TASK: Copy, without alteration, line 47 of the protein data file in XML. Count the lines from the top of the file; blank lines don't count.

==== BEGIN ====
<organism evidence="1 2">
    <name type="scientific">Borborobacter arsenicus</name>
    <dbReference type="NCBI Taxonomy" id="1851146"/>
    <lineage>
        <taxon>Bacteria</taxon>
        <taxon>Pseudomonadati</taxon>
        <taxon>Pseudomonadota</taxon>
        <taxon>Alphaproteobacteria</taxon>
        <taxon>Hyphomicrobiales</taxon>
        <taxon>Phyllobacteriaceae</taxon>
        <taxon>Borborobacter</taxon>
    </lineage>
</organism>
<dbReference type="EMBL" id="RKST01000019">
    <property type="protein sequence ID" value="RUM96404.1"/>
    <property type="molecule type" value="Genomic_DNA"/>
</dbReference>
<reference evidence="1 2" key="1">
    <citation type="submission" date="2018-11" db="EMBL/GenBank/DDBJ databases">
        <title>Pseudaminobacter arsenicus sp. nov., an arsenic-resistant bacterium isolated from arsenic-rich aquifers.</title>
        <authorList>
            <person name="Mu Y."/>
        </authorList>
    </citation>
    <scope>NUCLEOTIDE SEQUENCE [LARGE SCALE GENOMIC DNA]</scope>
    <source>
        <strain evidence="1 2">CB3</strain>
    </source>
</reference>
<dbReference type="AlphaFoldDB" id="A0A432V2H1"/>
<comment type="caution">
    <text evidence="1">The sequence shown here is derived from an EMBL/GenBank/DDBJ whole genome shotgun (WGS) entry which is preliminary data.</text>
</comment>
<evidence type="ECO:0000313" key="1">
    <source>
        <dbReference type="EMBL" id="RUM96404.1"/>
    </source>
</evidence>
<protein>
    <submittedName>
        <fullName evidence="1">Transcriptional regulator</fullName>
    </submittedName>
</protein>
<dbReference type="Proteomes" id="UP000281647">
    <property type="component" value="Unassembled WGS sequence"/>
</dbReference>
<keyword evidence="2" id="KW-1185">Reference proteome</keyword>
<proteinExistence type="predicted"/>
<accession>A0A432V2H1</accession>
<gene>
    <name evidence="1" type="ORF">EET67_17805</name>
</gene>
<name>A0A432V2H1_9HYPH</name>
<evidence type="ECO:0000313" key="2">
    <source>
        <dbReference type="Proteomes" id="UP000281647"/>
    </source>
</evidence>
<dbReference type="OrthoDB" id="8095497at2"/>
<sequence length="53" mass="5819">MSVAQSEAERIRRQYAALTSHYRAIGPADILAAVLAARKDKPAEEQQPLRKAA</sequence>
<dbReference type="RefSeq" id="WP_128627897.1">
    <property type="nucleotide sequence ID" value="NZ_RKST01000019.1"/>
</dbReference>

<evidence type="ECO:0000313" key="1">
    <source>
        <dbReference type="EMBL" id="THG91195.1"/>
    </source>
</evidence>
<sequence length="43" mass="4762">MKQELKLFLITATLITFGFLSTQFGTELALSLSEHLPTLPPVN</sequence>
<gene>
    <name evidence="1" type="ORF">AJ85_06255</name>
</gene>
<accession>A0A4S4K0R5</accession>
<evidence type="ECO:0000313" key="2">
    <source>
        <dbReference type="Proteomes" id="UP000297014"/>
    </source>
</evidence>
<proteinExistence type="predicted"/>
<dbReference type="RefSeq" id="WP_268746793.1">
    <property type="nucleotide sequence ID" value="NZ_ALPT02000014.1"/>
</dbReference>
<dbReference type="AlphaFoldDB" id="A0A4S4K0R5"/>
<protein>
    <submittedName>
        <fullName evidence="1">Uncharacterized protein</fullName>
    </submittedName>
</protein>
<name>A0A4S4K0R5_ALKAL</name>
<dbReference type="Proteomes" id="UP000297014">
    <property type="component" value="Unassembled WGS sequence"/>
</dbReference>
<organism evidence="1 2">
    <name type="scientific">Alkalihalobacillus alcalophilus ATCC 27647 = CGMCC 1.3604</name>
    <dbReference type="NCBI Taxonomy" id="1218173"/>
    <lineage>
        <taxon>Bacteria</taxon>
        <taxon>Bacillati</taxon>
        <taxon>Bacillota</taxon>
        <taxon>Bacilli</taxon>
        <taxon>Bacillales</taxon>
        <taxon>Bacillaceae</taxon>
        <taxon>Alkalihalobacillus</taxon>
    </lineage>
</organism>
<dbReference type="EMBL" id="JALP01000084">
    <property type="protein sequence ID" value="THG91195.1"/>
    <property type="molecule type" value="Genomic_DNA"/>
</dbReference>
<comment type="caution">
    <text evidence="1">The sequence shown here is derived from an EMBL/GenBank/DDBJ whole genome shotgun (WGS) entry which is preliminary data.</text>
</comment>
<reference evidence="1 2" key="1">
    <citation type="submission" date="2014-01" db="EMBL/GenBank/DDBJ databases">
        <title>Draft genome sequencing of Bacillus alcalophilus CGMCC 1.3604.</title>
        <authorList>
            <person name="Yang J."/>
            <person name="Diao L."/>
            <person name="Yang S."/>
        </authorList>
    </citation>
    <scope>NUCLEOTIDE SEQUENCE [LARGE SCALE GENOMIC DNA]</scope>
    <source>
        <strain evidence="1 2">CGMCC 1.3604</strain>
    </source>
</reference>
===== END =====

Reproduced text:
<keyword evidence="2" id="KW-1185">Reference proteome</keyword>